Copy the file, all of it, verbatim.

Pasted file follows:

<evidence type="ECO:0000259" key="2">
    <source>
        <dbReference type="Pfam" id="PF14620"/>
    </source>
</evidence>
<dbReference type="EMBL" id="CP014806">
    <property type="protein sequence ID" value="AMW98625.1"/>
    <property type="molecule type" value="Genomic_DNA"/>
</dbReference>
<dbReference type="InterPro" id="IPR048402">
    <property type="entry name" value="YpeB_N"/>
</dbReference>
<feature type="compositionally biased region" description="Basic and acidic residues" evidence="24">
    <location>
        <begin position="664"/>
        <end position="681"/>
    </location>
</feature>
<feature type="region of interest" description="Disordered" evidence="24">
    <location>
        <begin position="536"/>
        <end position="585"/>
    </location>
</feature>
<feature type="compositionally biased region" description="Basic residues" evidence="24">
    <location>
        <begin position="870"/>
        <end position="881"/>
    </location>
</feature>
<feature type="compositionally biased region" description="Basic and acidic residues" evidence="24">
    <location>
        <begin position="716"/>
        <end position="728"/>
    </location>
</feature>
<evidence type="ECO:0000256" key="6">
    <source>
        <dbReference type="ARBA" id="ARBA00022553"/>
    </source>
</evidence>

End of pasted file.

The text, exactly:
<evidence type="ECO:0000259" key="2">
    <source>
        <dbReference type="Pfam" id="PF14620"/>
    </source>
</evidence>
<dbReference type="EMBL" id="CP014806">
    <property type="protein sequence ID" value="AMW98625.1"/>
    <property type="molecule type" value="Genomic_DNA"/>
</dbReference>
<dbReference type="InterPro" id="IPR048402">
    <property type="entry name" value="YpeB_N"/>
</dbReference>
<feature type="compositionally biased region" description="Basic and acidic residues" evidence="24">
    <location>
        <begin position="664"/>
        <end position="681"/>
    </location>
</feature>
<feature type="region of interest" description="Disordered" evidence="24">
    <location>
        <begin position="536"/>
        <end position="585"/>
    </location>
</feature>
<feature type="compositionally biased region" description="Basic residues" evidence="24">
    <location>
        <begin position="870"/>
        <end position="881"/>
    </location>
</feature>
<feature type="compositionally biased region" description="Basic and acidic residues" evidence="24">
    <location>
        <begin position="716"/>
        <end position="728"/>
    </location>
</feature>
<evidence type="ECO:0000256" key="6">
    <source>
        <dbReference type="ARBA" id="ARBA00022553"/>
    </source>
</evidence>